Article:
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AFTER ALL BIG FIRES.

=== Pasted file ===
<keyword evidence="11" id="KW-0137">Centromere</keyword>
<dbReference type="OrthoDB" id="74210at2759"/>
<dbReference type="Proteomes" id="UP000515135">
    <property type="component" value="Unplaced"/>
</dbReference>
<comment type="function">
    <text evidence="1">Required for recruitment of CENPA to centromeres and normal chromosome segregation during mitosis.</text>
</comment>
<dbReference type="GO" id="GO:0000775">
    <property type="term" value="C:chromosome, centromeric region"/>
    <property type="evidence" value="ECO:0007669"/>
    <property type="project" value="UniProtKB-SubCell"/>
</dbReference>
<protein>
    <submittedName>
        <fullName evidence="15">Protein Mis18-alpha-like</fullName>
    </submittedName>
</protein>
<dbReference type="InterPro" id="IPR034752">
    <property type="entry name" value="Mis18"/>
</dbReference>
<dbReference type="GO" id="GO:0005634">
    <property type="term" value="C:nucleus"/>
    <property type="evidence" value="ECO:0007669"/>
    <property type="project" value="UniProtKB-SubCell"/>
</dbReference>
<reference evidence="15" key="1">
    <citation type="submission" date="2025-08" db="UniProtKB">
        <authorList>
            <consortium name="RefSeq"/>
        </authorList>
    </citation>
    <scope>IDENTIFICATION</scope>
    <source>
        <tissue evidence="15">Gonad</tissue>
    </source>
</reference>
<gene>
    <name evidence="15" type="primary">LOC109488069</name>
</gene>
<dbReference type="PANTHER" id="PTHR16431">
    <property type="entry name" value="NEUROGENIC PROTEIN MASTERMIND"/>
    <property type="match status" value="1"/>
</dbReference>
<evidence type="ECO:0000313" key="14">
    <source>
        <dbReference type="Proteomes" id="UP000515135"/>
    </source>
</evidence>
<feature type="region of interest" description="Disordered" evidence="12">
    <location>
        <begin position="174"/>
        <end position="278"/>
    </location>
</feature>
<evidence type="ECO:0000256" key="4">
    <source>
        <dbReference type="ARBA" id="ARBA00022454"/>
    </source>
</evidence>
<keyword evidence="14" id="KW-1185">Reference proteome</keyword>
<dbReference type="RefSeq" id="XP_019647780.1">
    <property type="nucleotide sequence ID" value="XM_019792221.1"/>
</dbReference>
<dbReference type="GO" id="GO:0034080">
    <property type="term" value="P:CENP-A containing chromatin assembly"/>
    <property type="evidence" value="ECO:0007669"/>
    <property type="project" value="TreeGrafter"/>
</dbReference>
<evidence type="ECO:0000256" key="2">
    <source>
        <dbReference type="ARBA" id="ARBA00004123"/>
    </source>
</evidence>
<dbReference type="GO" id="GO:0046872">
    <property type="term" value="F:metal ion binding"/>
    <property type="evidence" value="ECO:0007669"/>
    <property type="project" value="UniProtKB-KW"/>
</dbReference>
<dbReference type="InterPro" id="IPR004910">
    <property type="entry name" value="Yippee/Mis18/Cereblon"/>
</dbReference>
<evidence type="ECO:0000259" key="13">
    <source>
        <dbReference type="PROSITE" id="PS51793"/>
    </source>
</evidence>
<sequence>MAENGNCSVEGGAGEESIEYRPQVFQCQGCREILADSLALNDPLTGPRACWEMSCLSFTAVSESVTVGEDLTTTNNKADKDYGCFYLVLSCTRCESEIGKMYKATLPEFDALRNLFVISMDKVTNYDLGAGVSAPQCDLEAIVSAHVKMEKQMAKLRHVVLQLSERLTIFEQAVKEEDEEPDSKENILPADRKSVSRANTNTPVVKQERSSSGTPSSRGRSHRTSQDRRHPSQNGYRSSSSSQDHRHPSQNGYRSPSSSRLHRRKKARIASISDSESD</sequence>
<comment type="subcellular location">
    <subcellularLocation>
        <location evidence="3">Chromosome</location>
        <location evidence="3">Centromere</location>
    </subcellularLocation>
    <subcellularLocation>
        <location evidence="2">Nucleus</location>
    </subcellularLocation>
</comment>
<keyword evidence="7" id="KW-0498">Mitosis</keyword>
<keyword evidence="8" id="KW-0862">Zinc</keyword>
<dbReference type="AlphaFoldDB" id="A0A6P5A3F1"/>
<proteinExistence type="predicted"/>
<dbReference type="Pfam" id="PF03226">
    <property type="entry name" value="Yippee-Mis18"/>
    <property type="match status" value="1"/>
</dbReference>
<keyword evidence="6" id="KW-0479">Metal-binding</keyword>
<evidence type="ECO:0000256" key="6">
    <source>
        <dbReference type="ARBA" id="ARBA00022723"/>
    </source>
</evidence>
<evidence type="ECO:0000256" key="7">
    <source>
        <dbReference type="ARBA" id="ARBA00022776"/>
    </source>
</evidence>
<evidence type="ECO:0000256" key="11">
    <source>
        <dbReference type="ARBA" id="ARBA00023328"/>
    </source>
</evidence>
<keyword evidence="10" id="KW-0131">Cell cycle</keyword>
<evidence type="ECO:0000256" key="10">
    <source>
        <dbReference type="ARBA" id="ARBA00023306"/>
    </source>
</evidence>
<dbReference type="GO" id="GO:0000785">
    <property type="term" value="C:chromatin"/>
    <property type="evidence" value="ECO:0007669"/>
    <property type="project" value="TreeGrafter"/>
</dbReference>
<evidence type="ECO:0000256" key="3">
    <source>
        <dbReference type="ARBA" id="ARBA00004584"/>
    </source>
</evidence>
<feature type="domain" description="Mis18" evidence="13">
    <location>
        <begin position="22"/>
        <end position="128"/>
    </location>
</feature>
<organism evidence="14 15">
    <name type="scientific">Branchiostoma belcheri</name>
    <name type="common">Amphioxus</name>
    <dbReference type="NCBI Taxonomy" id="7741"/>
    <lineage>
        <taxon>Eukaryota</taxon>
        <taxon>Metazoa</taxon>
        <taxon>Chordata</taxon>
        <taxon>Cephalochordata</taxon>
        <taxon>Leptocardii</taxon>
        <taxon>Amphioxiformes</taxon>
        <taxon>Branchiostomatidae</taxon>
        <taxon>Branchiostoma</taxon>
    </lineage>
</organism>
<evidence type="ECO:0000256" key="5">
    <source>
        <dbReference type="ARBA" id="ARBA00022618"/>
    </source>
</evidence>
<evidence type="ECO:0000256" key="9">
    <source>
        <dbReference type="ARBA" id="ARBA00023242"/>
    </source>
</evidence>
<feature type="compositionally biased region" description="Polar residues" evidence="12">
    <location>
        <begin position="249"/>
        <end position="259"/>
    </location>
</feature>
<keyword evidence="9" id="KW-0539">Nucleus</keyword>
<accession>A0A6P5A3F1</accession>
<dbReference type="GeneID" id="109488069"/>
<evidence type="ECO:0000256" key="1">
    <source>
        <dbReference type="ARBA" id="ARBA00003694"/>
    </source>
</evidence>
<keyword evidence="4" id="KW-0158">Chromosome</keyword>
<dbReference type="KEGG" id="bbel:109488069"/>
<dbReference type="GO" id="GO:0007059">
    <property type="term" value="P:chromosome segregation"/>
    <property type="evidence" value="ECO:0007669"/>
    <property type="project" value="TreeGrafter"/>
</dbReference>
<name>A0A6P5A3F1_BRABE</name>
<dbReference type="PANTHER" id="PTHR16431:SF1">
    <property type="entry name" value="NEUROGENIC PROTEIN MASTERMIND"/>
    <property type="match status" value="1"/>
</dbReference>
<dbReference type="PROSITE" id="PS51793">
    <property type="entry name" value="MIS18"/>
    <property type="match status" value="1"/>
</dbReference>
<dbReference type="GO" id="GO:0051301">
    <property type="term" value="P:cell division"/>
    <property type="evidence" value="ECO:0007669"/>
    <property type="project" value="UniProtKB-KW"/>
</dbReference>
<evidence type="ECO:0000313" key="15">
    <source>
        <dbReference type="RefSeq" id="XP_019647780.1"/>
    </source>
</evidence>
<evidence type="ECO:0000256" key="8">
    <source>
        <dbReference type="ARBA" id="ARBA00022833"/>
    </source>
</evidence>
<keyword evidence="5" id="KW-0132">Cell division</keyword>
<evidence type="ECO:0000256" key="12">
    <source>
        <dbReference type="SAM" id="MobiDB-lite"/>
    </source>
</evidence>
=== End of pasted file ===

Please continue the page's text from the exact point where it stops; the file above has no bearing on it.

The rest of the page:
MEN WHO MAY BE SEEN IN THE RUINS OP A CONFLAGRATION. Strange Thine* Happen That Ordinary Paopla Would Never Dream About. The Work That Firemen, Policemen, Patrolmen and Adjusters Do. After the fire ia over, what then? The average citizen sees only a heap of smok ing rains and thinks that nothing re mains to be done but to clear them away and baild anew. But to the initiated the details of the work are manifold. There are four bodies of men actively concerned with the ruins. First, the firemen. They distrust the red dragon. He maybe lurking under •ny of the heaps of bricks, ready for a fresh outbreak. So they do what they call overhauling. They turn over all the smoking piles and drench the embers and wet down the neighboring walls and remain on guard until everything is cold. Sometimes they have to wait nearly a week, and their work after the fire is very laborious, as in the Park place fire, where so many lives were lost. Three days after the fire was over there were still fifty firemen at work on the ruins getting out the bodies and watching the place to make sure that no flames would start up again. Many of these fifty men worked for forty-eight hours incessantly, with only three hours intervals for meals. At the great fire that destroyed the Havemeyer sugar re finery it was more than a week before the ruins were cold enough to be safe. Second, the police. They protect the firemen from the crowds of citizens who come to look on and the property res cued from the rabble who come to loot. They draw* what is called afire line about the burning building and keep it up after it is burned till the work of the firemen is done. Third, the fire patrol. This is a pro fessional band of property rescuers, maintained by the insurance companies. It was organized forty years ago, and was then composed entirely of members of the volunteer fire department. In 1863 it was incorporated under a charter which commissioned it to save lives and property at fires. In the first place it really was a patrol, walking about the streets from 7:30 o'clock each evening till 5:30 o'clock next morning looking for fires. Now it is called to fires in the same way as the regular fire depart ment. Its men used to wear the same uniforms as the firemen, but there was a row over that and now they are distin guished by red stripes. THE FIRE PATROL. The men of the fire patrol go out with trucks, one truck from each station. Each truck carries eleven men and axes, ladders, brooms, shovels, crowbars and twenty-four immense tarpaulin cover ings, with which the fire patrol rushes into a building comparatively safe from fire, but drenched with water, and covers up the goods there. The patrolmen usually worir under the firemen. For instance, if there is afire on the fourth floor they are busy on the third floor and the floors below covering up goods with the tarpaulins and removing them out of the way of water. They also follow the hose lines where these lines run through buildings not on fire to stop all leaks in the hose or set buckets under the leaks or protect goods from spray. They can't tell till the fire is over whether the property they are saving is insured or not therefore they go ahead without paying any attention to the question. The fire patrol follow the firemen and fix things up, saving all they can for the insurance companies and stopping all unnecessary damage. When the fire men and police have gone away the fire patrol stays with the agents of the own ers, guarding the goods till the insur ance is settled or the rescued property is removed to a place of safety. After all is said and done at the fire proper, come the insurance adjusters poking about the ruins. This is a small, high priced body of shrewd and experi enced men, whose business is to find out on behalf of the insurance companies how much the loss was. An insurance adjuster will always tell yon that his is a judicial function, just as a district at torney always contends that he is acting judicially, though the prisoner may not think so. The insured seldom agree with the insurance adjuster. He is sent on behalf of the insurance companies, and is on the watch for fraud. THE ADJUSTERS' WORK.. The serious work does not usually be gin till the ashes are cold. Insurance companies don't take inventories of the property insured nowadays. The con tents of a store are constantly chunking. They wait for the insured to make out bis claim in itemized form. Thwi tliey call for the books and the vouchers. Maybe all books and vouchers are burn ed. In that case the memory of the owner must do its best to supply the de ficiency. Frauds are frequent, and the adjusters ire usually in business for themselves— not attached to any particular company, but hired by the job, just like lawyers or private detectives. They have to keep their eyes wide open. In cases like the Park place fire, where everything becomes a heap of ruins in an instant, and no books or papers or ma terial evidence of any kind is left, th« adjusters have to depend on careful scrutiny of the itemized claims: but in numbers of other cases where the fire de partment does its work rapidly the ad justers make most astonishing finds. After the insurance ia settled the owner of the building puts the ruins up for sale. There are a number of con tractors in the city who will buy them on speculation.—New York Recorder. Sor.u- ia:).! in Paris has been sold at tbt rate of i.! 0 pi- acre some in Lon don for vvoiil-: net $5,000,000 pel acre, an in r\v York for a sum equal r« yji.tuU.GW) iter acre. HOW RUBENS PAID A BILL. Be Painted a Fortune for HU Ungrate ful Landlord, Who Didn't Like It. In the beginning of the Seventeenth century Peter Panl Rubens, whose name had not the same sound then as now, livwl in Paris, at a modest inn near the palace of his patroness, Maria de Medici. Sometimes he had his pock ets full of money and lived like a prince, but oftener he was without a pfennig at any rate he paid his host very irregu larly, or not at all. The host did not consider it an honor to board this great painter, and as he had a supreme con tempt for art, he often cast insults at Rubens. One day when the innkeeper was in an especially bad humor he threatened to throw Rubens out of the door like a tramp and without further notice. Rubens had just had an audience with Louvre, but did not possess a hel ler. What should he do? The tavern keeper would not reason, but wanted to see cash under any circumstances money must be procured. The artist took a small picture of his own from the wall and asked in a note written to one of his friends 1,200 lire for it. Half an hour later the messenger returned, saying that the gentleman would pay only 800 lire for it. Rubens was furious, threw the picture on the ground and stamped upon it,while the host was still more furious, as his hopes, through this "daub," to get money were dispelled. He wanted to put his guest out on the pavement immediately, when Rubens gave his word of honor that he would pay his debt within eight days. With these words Rubens hurried up stairs and locked the door. He left the room very seldom and never without taking the key with him. A week later he appeared before his host with a little hand trunk with these words: "I have kept my promise. Upon the table in my room you will find more money than 1 owe you. Farewell, sir host!" Then he left the inhospitable house with the mien of a grand seigneur, who had given rich alms. The tavern keeper hurried up the stairs to the artist's room. The door stood open and the mass of money which was spread upon the table met his gaze. Fourfold Louis, double Louis, dollars and half dollars lay there in gay con fusion. Naturally the good man thought he must quickly put his money in a safe place, but what astonishment and fury he showed when, upon touching a gold piece, he found that it was only painted! The miser, the tramp, had fooled him! But his anger lessened somewhat when he saw on the walls the rich clothing that had been left by the painter. From the sale of this he could cover a great part of the debt. He reached for a cherry colored velvet mantle—what disappoint ment! That, too, like the other gar ments and the glittering gold, was only painted! The unhappy host was pitied by all his friends who heard it. The story became further known and the painter's fame grew and spread. Distinguished people streamed to the modest tavern to hear of Rubens' gay trick from the host himself and see the painted clothing—the table had been put in the garret as the owner wanted it out of sight—and many a dollar was spent in the tavern for the purpose of seeing these things. One day a rich Englishman who doted on art was accidentally told of the de ceptive table by the tavern keeper. He asked to see the table, admired it and offered to give the host as much cash in French gold and silver coins as was painted on the table. Naturally the host accepted and was rid of this "dis agreeable" piece of furniture.—Philadel phia Times. Aldermm a* a Board of Directors. It would clear away much misconcep tion if the popular body in cities, instead of being spoken of and thought of as a local legislature, could be looked upon and considered as aboard of directors. One of the most important grants where in the powers of sr.ch a body in cities seem to pass beyond the functions of a board of directors is the right to adopt ordinances which are enforced by the police: but even as to this power it is to be borne in mind that city ordinances have no original authority. They are constantly declared invalid by the courts because they contravene statutes of the legislature or deal with matters not cov ered by the grant of power to the city corporation. The inferences to be drawn from this discussion are two. First, that the whole question as to what ought to be the business of the city and as to the best method of conducting this business is fairly open to discussion: sec ond, that the question is one involving good judgment only. It does not in volve the liberties of th» people or touch any of the inherent rights of citizenship. —Seth Low in Century. Getting oil from smouo. It appears that in Scotland there is a company which pays a certain amount yearly to a number of iron works for the privilege of collecting the smoke and gases from the blast furnaces. These are passed through several miles of wrought iron tubing, and as the gases cool there is deposited a considerable yield of oil one plant is reported to yield 25,000 gallons of furnace oil per week. The sum paid for this privilege is such as to be profitable, it is said, to both par ties. The oil thus obtained is distilled, and a considerable quantity of cresol, phenol and some other substances are procured from it, while the oil remain ing is used as an enricher of gas for illu minating purposes.—New York Sun. lie Paid the BUI*. She—You are always talking about the fashions. Now, honestly, do you think that you would know the latest fashion in hats if you were to enter a milliner's? He—Certainly. She-How? He (mei'uily)—Bylookingat the prices. -Exchange. A Bint to Tonng Writer*. We all know how to talk. There is ft certain number of words put on the tongue of every human being, just at the song is given to the canary bird or to the robin. But beyond the song these birds cannot go. And beyond the natu ral speech, or the words that nature gives to every one, thi illiterate human being cannot go. His vocabulary is lim ited until he becomes a student. Then he begins to widen and there is no near boundary line to its possibilities. The writer who imagines that he can give additional emphasis to a composition by the use of large words is greatly mistak en. The economy of the reader's atten tion is absorbed in understanding and applying these big words, and there is little of the mental energy left with which to digest the idea that these long words contain. The picture that is brought before his mental vision is there fore dim and uncertain. If the writer would give more promi nence to the idea and less to the verbal frame v.i other words, if he would use simple language which by contrast would bring out the idea, he would not only economize his reader's mental ener gy, but would benefit himself by mak ing himself more easily understood. The mind is not able to do more than one thing at a time and do it well. It can not at once delve into the mysteries of a many syllable word and comprehend the thought in a proper manner.—Chicago Post The Cobra and the Empty Can. The terrible cobra de capello, which is feared and venerated in India as a snake god, is occasionally caught napping when he has encroached on the territory of others. A resident in India says that he was one day much astonished by hearing a succession of reports, like the firing of a re volver, which issued from the "godown," or storeroom. As he opened the door a strange sight met his gazo. A cobra had managed to get into the room and had been attracted by an empty biscuit tin— in American parlance a tin cracker box —about 12 by 6, in which some crumbs were still remaining. The cover had not been well opened, and the edges were jagged. The cobra had pressed his head inside to lick up the crumbs, but he could not get it out again. The more he tried, the more diffi cult did it become. In his rage his hood expanded and was lacerated by the sharp edges of the tin, and upon this he began to lash about with his tail. Pop, pop, went bottles of champagne and beer these were the re ports which had been heard within, and they had given the signal which brought his executioners to the spot.—Youth's Companion. The Biglit Arm and Left Toot. The right arm is always a little larger than the left, but the left foot is almost always larger than the right, presumably because, while nearly every man uses his right arm to lift a weight or strike a blow, he almost invariably kicks with his left foot, while the lounger stands on hia left leg and lets his right fall easily, because he has learned by experience that this is the best attitude he can as sume to prevent lassitude and fatigue. This constant bearing of the weight on the left foot makes it wider than the right, and it often happens that a man who tries on a shoe on the right foot and gets a close fit has to discard the shoes altogether because he cannot endure the pain caused by the tightness of the left. If when riding on the street car you will take the trouble to notice, you will see that in laced shoes the gap is much smaller on the right foot than on the left, while with button shoes the buttons have to be set back ten times on the left shoe to once on the right. Fishing for Due a In India an ingenious scheme is prac ticed for taking ducks on a line, which is attached at one end to a flexible stick stuck up in the mud, the other extremity having a double pointed needle of bone attached to it. The latter is baited by stringing upon it some grains of corn. Presently along comes Mr. Duck, swal lows the needle and finds himself a cap tive the moment he tries to fly away. In old times the Cape Cod fishermen de pended largely for bait upon the sea fowl they took on their voyages. To catch them they threw out fishing lines with hooks on the ends, to which were at tached chunks of cod liver. The latter floated because of tho oil they contained, and murres. gulls and other birds swal lowing them were quickly pulled in, skinned and chopped up.—Interview in Washington Star. Printing by Dog Power. Printing machines are usually driven by steam or gas motors, but the machine which prints a certain newspaper in America is run by dog power. A large wheel about ten feet in diameter and two in width is connected with the driv ing rigger of the machine by means of a belt strips of wood, for foothold, are placed afoot apart on the inside of the wheel, where Joe, the journalistic dog, walks his weary round, and thus causes the wheel to revolve. Joe has run the press for about five years, and has faithfully earned his board and lodging, but it is now abont time for him to feel ill and "turn it up," being unable to con* tinue turning it rouni.—London Tit Bits. Indian Names. A station not very far from Pitts burg, on the Baltimore and Ohio rail road, has the good old English name of Soho. In announcing it there is no op portunity for the brakemen to disguise the word, as he is too apt to do with the names of other places. As a train neared the town not long ago the word was distinctly nhouted, and a passenger was heard to say to the man nharing his seat: "How many towns in this part of the country have Indian names? Just think of it—Soho, Monongahela and Du quesne, all wear together.—Youth's Com panion. Oases Ibr the Supreme Court. Bismarck Tribune: Two new oases were filed in the office of the elerk of the su preme court yesterday for review by that tribunal at Grand Forks next month. One was Joseph Cleary, appellant vs Eddy County respondent, and is an ac tion brought by Cleary to secure payment for office rent furnished the county. The board of commissioners disallowed the bill. The judge of the district court on appeal Boid it was all right so to aot and now Mr. Cleary is going to try it again in the court of last resort. Mr. Cleary is a well known attorney of the state and ap pears for himself, while E. W. Camp will look after the defense. The second action comes up from the court of Hon. Roderick Rose, from Fos ter county, and is entitled John C. Yeat man vs James King and wife, the County of Foster, James Murphy, treasurer of said county, and Wulter M. Moore, county auditor. This was an action brought to foreclose a real estate mort gage executed in the year 1887 by King to the plaintiff. In the year 1890 and 1891, King availed himself of the pro visions of the seed law passed by the legislature in 1890, and Foster county supplied him with wheat for seed pur poses on the premises incumbered by Yeatman's mortgage. The statute in question provides that the amount of the charge for the grain furnished shall be a tax on the land, if not paid, and shall be made good to the county in like manner as other taxes. In effect it becomes an incumbrance prior to the mortgage in debted ness. Judge Rose holds that such cannot be the fact that the seed lien is inferior to the prior mortgage and ad judged a sale of the premises in this or der of claims. The county appeals, and the question will be a very important one for the supreme court to hear. The aggregate of kindred claims in the state is large and if the decision of Judge Rose is affirmed many of the counties will have to pocket a large loss. Giving Boston a Tip. H. C. Southard of Fargo, president of the North Dakota World's Fair managers' is now visiting his old home in Boston Ho tells a reporter'for the Traveller tha "unless all signs fail the state of North 1 akota will make a wonderful exhibit There will be samples of grasses and various other things which are to be found in the 6tate. We have already a collection of between 70 and 80 varieties of grasses. One of the features of our grass display will be a sample which very much resembles timothy, that measures nearly 20 feet in length. Mr. Southard also told the good peo ple of New England what is a notorious and unfortunate fact, that "in North and South Dakota there is no question but what the wheat raisers have been cheat ed more or less, from the fact that North Dakota, especially, is the only country in the United States, that raises a grade of wheat known as No. 1 bard. Both Minnesota and eastern buyers take it and mix the hard with an inferior qual ity, which is afterward milled into Hour." Notice to Teachers. All teachers who have not notified me of beginning or closing of school, or of suspension of same for vacation, or who have failed to send in reports at close of their schools, nre requested to attend to these duties at once. Blanks for these purposes can be had by applying to clerks of school boards. T. 8. WADSWOBTH, Co. Supt. Taken Up September 20, one light gray mare, branded one dark gray mare brand ed both having halters on. Owner can have stock by proving property and paying damage. J. J. EDDY. First publication Sept. 24. Taken Up. One bay horse, one hind foot white, weight about 800 pounds had on bridle bit snapped in halter.S. S.Pulver, James town, N. D. Taken Up. One black horse, weight about 1,000 pounds, one hind foot white, branded on left shoulder. JOHN VANDERHOVEL. Jamestown, N. D. Montgomery & Flint guarantee to sell you furniture and carpets as cheap as any house in the northwest, bring cata logue for comparison. Special prices on machine oils in 5 and 10 gallon and barrel lots, at Strong & Chase's. Montgomery & Flint invite you to look over their stock of furniture and carpets. Large stock of machine oils just re ceived at W. Baldwin's city drug store. Montgomery & Flint guarantee to save you money for furniture and carpets. Thresher and engine supplies, flues brass goods, pumps, etc., at Eager's. Be sure and see Montgomery & Flint before buying furniture and carpets. Insure your threshing maohine while running, with W. B. S. Trimble. Machine oil, like everything else, is cheap at Strong & Chase's. Insure your grain in stack or granary, with W. B. S. Trimble. New and second hand goods handled by J. T. Eager. Machine oil at Strong & ChaseV. Weight of furrows. frame and plowman carriod on thns creased api Drnft redaeed ta lowest passible Unit Font brake prevents Ossa nnai lanvfth of itself. bulrr Drlvl ifUAI«IITKllFarrawB, Undo with atubMs, eotf and aluoote,u» 1 .una AM A ECONOMIST PLOW CO., D. E. HUGHES, Agent, Jamestown, N. O RARE OPPORTUNITIES. What the South has to Offer the Home Seeker. Rich Lands at Low Figures--Early Crops at Fancy Prices. A certain small town in Louisiana, and another in Mississippi, on the line of the Illinois Central It. li.. but a few years ago had absolutely no commercial im portance, and from them not a dollar's worth of produce was sold to a distant market. This season, however, it has re quired from one of them, an entire fruit refrigerator car every day for six weeks to transport its early crops to the north ern markets, while from ten to twenty car loads per day of vegetables were shipped during the season from the other This is but single illustration, and by no means the most forcible one that could be presented, of the rapid de\elop ment of certain sections of the south in a profitable agricultural district. There are many localities in that section, par ticularly in Tennessee, Mississippi and Louisiana,on or near the lino of the Illi nois Central Railroad, that, although as yet undeveloped, are capable of easy cultivation, and will grow the finest kind of fruit and vegetables. Lunds well adapted to growing early strawberries and grapes, of quality to bring fancy prices iu the market, can be obtained there very cheap—in some instances as low as SI per acre. The availability of the Illinois Central fast fmit and veget able trains for sending the crops to profitable markets adds but final weight to the security of its being a profitable enterprise to. engage in the development of these lands. For information as to locality, topography of the country, char acter of the soil and products to which it is especially adapted, prices, and matters, as well as for pamphlets on the subject, address at Manchester, Ia.. J. F. Merry, Asst. Gen'l. Pass. Agent, Illinois Central Bailroad. Notice. Anyone seen hunting on land in my occupation without my permission on sections 12 and 24 in 1 p. 138, range 65, will be prosecuted. W. T. MELVIN. Taken Up. One iron gray mare colt, about three months old. John Rotner, Jamestown, N. !., Sept. 22d, 1891. "August Flower" This is the query per- What is petually on your little boy's lips. And he is It For? no worse than the big ger, older, balder-head ed boys. Life is an interrogation Ioint. What is it for?" we con tinually cry from the cradle to the grave. So with this little introduc tory sermon we turn and ask:' 'What is AUGUST FLOWER FOR As easily answered as asked: It is for Dys pepsia. It is a special remedy for the Stomach and Liver. Nothing more than this but this brimful. We believe August Flower cures Dyspepsia. We know it will. We have reasons for knowing it. Twenty years ago it started in a small country town. To-day it has an honored place in every city and country store, possesses one of the largest manu facturing plants in the country and sells every where. Why is this? The reason is as simple as a child's thought. It is honest, does one thing, and does it right along—it cures Dyspepsia. G. G. GREEN, Sole Man'fr,Woodbury,N.J. FOE FARMERS. Tlieir Sons ami Daughters. The North Dakota Agricultural Col lege offers'a special course of instruction in Agriculture, Farm Mechanics and Domestic Economy, including Chemistry, Botany, Zoology, Horticulture, Forestry, Veterin ary Science and the Common Eng lish Branches. Selection of studies allowed. Theory and practice combined. Tuition free. Begins Nov. 3d and continues eight weeks. For further information, printed an nouncement and particulars, concerning free room rent scholarships, address H. E. STOCKBRIDGE, Pres't N. D. Agricultural College. FABGO, N. "WONKRON WKBS" TOMUEUSS. MfMMhw. FOUR OR MX HOUSES. D. S. li. 1 PnnHa Issued by Counties, Cities and JWllUOBcliool districts, and highest prices paid therefor. Stilton' lloniln Specialty. W CMIvCUfuII information relative to recent laws furnished Tree. The only exclusive Bond House northwest of St. J'nul. F. R. FULTON & CO.. Grand Forks, North Dakota lO ACRES A DAY laetead mt iiNCi ONR MAN Instead «f three. Oas wheal Uadrids iwMi •Msonof three fwtowm. Mo bottota or aide friction bare BO agent*. DONALDSON'S GLASS BLOCK, MINNEAPOLIS. Mammoth Two-Acre Dept. Store. Desiring to add your name to our large list of friends and patrons in this locality, we will offer in OUB CLOAK DEPT. A handsome Seal Plush Sacque, 88 inches long, high shoulders, plush facing quilted satin lining, a regular 820 gar ment, to extend our trade we say $13.98. Send for our Catalogue. Send for Samples. DOLALDSON'S GLASS BLOCK, Minneapolis, Minn. WHEREAS, default hns been made in the con ditions of amnrtgiige.contuiuiiig npowor of sale, dated IVbriinry i!l8t A.I. 1 sS'. A. M., :md '.ul.v recorded in the otfiee of the Heiristvr of l)ivJn of Stiitamnn county, tlie'i in Itukotii Territory, now iu State of Nortli Imkotu, February "Jttli, A. I). ISsi, at 8:30o'cloek in lunik )v of Mortgages. page G, whereby tieorge H. tippy am Mary 13. Oppy. his wife, morrgngeors, mortgaged to Elius B. Heed, mortgagee. the southwest ijunrter (sw'/i) of Heetlon numbered eight iu township numbered one hundred thii tv-nim' ):Wi nf rung* numbered sixty-two (li-'). I'OIH .IiNI111 HiO acres, according to the government survey hereof in Stutsinnn eonnt.v. then in DnUo Terriior.v, now in State of North Dakota, which said iiiortunue WHS there after duly nsMgned to i. S. H. Joliimton Land Mortgage Compiiiiv. a corpora Hon duly orunnized and existing under the laws of the state of Minne sota, by assignment dated Mnreli 25th, A. I. 1(W!, and recorded in the otliee of the Register of Deeds in said MUIS^MIIII comity on August lath. A. 1. 1X91, at 1:45 oVlnek M.. iu book of mortgages, on pnge (in, by uhlch default said power of sale litis operative, and no proceeding or notion at law has been tu rn ituted to recover the debt ivtuiiiiiimr secured thereby or any pait thereof, and ihere In claimed to hedue and is due on said mortgage at tiie Hate hereof *(i00.4f, and the further sum of $73.21, taxes on said property paid by said mortgagee, and interest on thesame.usprovided in mid mort gage, in all Now, notice is herel,v given, ihot by virtue of said power said mortgage will be foreclosed andnnld premises s.ddnt puhlicnuction by the sheriff of snid conn ly or hi-deputy us by stat ute provided. October Kill, A. !. Ifiil.nt 2 o'clock In the afternoon at the front •., i.f the otHce o' the ltegister of Deeds for MiiiJ. ouiit.v ar .iiiineie town, in said county, to nn.v sa-d debt, interest, taxes and attorney's feeof ?2". as stipulated in snid mortgage, find the disbursement.* allowed by law. .lOHNSTON LAXU MoltTQAGE CO., HERMAN WINTKKKU, Assiunee of Mortgagee. Attorney for Assignee of Mortgagee, Dated August 25th, A. D. 1S91. Valley City. X.D. WHEREAS, default has been made In the con ditions of a mortgage, containing a power of sal*, dated May 15th, A.D. 1888, and duly recorded In the office of tho Register of Deeds of Stutsman county, then in Dakota Territory, now In State of North Dakota, July ISth, A.D.1SR8, nt 10 o'clock A.M.. In book of mortgages, pnge 411. whereby John P. Sciler (unmarried), tnortgageor, mortgaged to D. 8. B. Johnston I.and Mortgage Company, corporation duly organized and existing under the laws of the Stateof .Minnesota, mortgagee, the east half of the north wen tiinnrter (ei.i of nvvH )ond east halt of southwest quarter (e%of gw%),of sec tion twelve (12), In townsli'p one hundred thirty seven (137), of range sixty-three (G«), containing 1G0 acres, more or less, according to the govern ment survey thereof, in Stutsman county, then In Dakota Territory, now In State of North Dakota, by which default said power of sale has become operative, and no proceeding or action at law has been instituted .to recover the debt remaining se cured thereby or any part thereof, ami there is claimed to be due nnd is due on said mortgage at the dote hereof $2fl.70. Now, notice is hereby given, that by virtue of said power said mortirnge will be foreclosed and snid premises sold at public auction, by the sher iff of said county or liis deputy, as by i-tntute provided, October 14th. A. U. ]S01. at 2 o'clock in the nftemoon, at the front door of tho office of the Register of Deeds for snid county at James town, in said comity, to pay snid debt, Interest, nnd attorney's fee of S25.0U, ng stipulated in said mortgage, and the disbursements nl'owed by law. D.S.I).JOHNSTON LA.MI MOUTHACE Co., Mortgagee. HERMAN WINTERER, Attorney for Mortgagee. Dated August 2."th, A. 1). 1SD1. Valley City.N'. D. NOTICE FOR PUBLICATION. LANDOFFICE AT FAKOO, N. I.. August 2d, 1891. Notice is hereljy given that the following named settler has filed notice of his Intention to make Ave year final proof In support of his claim, and secure final entry thereof and that said proof will be made before T. F. Branch, clerk of the district court at Jamestown, Stuts man county, North Dakota, on October 10th 1891 vi".: FKEDKUS BALDWIN, H. E. No. 16.811 for tlie lots 5,6, and 7. Sec. 87, Twp. 140, 04 in Stutsman county, N. 1). He names the following witnesses to prove his continuous residence upon and cultivation ot said land, viz John .J Nlerling, Herman Fowler, James D. Posey, John Y, Easterbrook, all of Jamestown, Stutsman count N. D. WALDO M. HOTTER, Register. F. Baldwin, Attorney in person. First publication August 27. NOTICE FOR PUBLICATION. LAND OFFICE AT FARGO, N. D. I August si, 1891 Notice is liercbv given that the following named settler lias nleu notice of his intention to make five year final proof in support of his claim and secure final entry thereof and that said proof will be made before T. K. Branch, clerk of the district court at Jamestown, Stutsman county. North Dakota, on October 17th, 1891, viz: WILLIE MTURUIS, H. K. No. 10168 for the Northeast quarter sec tion 80, township 141, range 64 w. He names the following witnesses to prove liis continuous residence upon and cultivation of, said land, viz: ,f. .1. I«iscii. A. J. Elliott. E. T. Kearney and August Leisch, all of Jamestown, N. 1). WAI.DO M. FOTTEH, llegieter. First Publication Sept, 10,1891. Belts, big and little, long nnd ebort leather and rubber, and cylinder teetb for any machine at Enger'e.